Food & Wine Pairing with Bordeaux Wines
Dry white Bordeaux is made primarily from Sauvignon Blanc and Semillon. It typically has medium to medium-high acidity and fresh fruit flavors of green apples and limes with grassy tones. Dishes that work well with it are …
- White fish with fresh herbs
- Lightly sautéed chicken breast – tarragon works nicely
- Acidity and grassy notes work great with goat cheese
Red Bordeaux is primarily a blend of Merlot, Cabernet Sauvignon and Cabernet Franc. Flavors typically include red and black cherry, plum, cassis, pencil, cedar. The wines from Bordeaux AOC are typically fruitier and have a high percentage of Merlot – they are simpler wines that do best with a simple dish.
- Savory, meaty, onion soup with crouton and melted Gruyere cheese
(ie: French Onion Soup)
- A big, fat, juicy burger (but no BBQ sauce – too sweet)
Reds from the right bank of Bordeaux from the village of Saint-Emilion and it’s satellites, I find to be more earthy and savory in style. Try with:
- Grilled or roasted wild mushrooms – wild mushroom risotto
- Game birds – squab and quail
Reds from the left bank (from the Medoc or Haut-Medoc) I suggest heartier fare as there is typically more Cabernet Sauvignon in the blend. The fattiness in the meat counteracts with the heavier tannins in the wine. But be careful that you don’t have anything too spicy or too sweet (ie: no Moroccan lamb or excessively peppered steak) as the spices can be too strong for the wine.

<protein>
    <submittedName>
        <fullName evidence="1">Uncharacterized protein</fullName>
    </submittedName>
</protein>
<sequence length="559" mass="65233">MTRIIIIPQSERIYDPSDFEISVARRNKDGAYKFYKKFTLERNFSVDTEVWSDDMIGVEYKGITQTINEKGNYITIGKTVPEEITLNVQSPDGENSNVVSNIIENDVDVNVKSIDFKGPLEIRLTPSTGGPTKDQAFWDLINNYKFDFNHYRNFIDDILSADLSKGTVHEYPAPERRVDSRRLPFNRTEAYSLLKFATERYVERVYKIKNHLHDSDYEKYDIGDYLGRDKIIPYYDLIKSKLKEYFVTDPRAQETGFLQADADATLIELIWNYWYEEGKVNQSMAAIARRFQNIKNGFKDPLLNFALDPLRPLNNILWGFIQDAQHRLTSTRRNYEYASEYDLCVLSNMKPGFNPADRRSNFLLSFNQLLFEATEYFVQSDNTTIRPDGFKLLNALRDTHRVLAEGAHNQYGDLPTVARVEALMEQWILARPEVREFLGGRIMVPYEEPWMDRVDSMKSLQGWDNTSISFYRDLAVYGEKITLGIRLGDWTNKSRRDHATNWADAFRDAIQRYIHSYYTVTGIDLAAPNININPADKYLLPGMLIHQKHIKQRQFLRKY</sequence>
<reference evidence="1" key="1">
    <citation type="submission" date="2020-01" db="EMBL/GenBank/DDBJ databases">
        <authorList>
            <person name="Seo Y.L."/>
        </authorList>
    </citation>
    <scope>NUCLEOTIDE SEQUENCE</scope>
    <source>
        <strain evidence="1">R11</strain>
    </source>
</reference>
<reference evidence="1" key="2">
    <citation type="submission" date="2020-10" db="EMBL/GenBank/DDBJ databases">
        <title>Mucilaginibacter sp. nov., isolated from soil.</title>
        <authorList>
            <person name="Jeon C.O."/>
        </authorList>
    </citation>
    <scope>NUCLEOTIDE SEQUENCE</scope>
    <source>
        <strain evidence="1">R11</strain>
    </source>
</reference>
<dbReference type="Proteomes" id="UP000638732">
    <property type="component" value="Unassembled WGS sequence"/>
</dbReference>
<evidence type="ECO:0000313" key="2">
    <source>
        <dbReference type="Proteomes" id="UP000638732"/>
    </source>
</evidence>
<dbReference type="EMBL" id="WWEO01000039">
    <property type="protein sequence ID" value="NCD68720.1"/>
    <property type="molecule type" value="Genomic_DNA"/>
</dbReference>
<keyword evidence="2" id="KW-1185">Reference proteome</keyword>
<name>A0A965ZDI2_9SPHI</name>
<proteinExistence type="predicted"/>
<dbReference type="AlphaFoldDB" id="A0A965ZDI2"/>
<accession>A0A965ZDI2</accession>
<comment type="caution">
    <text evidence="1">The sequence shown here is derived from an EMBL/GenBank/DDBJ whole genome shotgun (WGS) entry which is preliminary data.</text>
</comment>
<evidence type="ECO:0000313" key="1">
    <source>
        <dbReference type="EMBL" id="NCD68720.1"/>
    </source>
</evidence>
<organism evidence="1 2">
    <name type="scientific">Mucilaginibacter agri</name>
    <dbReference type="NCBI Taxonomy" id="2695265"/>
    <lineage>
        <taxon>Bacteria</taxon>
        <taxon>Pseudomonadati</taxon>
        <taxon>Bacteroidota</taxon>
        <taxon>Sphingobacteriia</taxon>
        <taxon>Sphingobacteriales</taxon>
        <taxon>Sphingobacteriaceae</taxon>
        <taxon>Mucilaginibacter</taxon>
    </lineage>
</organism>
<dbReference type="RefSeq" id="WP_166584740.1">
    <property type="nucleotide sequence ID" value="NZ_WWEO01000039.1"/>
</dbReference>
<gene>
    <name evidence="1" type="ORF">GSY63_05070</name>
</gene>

- Roasted beef
- Slow-roasted, lamb shank (not too many herbs)
- Roasted duck (no sweet, fruit sauces)
Sweet white wines of Bordeaux(Sauternes, Barsac) have flavors that typically include: orange, nectarine, honey, toast and almonds. You can’t do any better than these classic pairs:
- foie gras – a heavenly combination of rich & decadent with rich & decadent
- bleu cheese – great contrasting combo of salty & pungent with sweet & honeyed
Remember – the food always has to be sweeter than the wine (even if it is dessert) or the wine will taste bitter. Be sure to have very little sweetness in the food dish when pairing with the reds and dry whites. These wines are typically very dry and they taste particularly awful with any sweet preparation (ie: BBQ sauce.)
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